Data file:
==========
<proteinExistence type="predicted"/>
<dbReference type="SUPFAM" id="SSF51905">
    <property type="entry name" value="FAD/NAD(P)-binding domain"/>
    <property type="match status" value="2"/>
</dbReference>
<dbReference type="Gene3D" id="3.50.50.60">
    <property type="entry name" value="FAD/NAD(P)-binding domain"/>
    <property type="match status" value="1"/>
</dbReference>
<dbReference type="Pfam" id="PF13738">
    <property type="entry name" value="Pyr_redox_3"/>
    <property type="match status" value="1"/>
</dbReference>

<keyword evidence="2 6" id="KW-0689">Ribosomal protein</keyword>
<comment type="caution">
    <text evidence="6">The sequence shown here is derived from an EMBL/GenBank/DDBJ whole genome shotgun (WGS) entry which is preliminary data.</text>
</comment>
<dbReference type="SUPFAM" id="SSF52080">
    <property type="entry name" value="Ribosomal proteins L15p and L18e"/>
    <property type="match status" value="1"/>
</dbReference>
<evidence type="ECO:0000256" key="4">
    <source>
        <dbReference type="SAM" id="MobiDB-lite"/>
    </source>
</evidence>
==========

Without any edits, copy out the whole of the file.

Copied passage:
<proteinExistence type="predicted"/>
<dbReference type="SUPFAM" id="SSF51905">
    <property type="entry name" value="FAD/NAD(P)-binding domain"/>
    <property type="match status" value="2"/>
</dbReference>
<dbReference type="Gene3D" id="3.50.50.60">
    <property type="entry name" value="FAD/NAD(P)-binding domain"/>
    <property type="match status" value="1"/>
</dbReference>
<dbReference type="Pfam" id="PF13738">
    <property type="entry name" value="Pyr_redox_3"/>
    <property type="match status" value="1"/>
</dbReference>

<keyword evidence="2 6" id="KW-0689">Ribosomal protein</keyword>
<comment type="caution">
    <text evidence="6">The sequence shown here is derived from an EMBL/GenBank/DDBJ whole genome shotgun (WGS) entry which is preliminary data.</text>
</comment>
<dbReference type="SUPFAM" id="SSF52080">
    <property type="entry name" value="Ribosomal proteins L15p and L18e"/>
    <property type="match status" value="1"/>
</dbReference>
<evidence type="ECO:0000256" key="4">
    <source>
        <dbReference type="SAM" id="MobiDB-lite"/>
    </source>
</evidence>